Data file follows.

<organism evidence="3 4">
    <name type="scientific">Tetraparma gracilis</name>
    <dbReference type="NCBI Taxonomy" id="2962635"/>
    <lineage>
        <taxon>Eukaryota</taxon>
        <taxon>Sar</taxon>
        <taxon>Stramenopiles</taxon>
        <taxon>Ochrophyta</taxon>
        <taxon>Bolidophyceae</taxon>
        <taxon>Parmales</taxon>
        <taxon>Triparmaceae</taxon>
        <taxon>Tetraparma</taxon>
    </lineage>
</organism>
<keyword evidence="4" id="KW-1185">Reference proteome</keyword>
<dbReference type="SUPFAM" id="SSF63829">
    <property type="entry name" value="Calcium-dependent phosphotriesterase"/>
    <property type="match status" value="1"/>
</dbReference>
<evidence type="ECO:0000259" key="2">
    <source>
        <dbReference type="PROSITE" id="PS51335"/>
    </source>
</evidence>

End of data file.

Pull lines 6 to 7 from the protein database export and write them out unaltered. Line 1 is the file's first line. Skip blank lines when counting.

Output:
        <taxon>Sar</taxon>
        <taxon>Stramenopiles</taxon>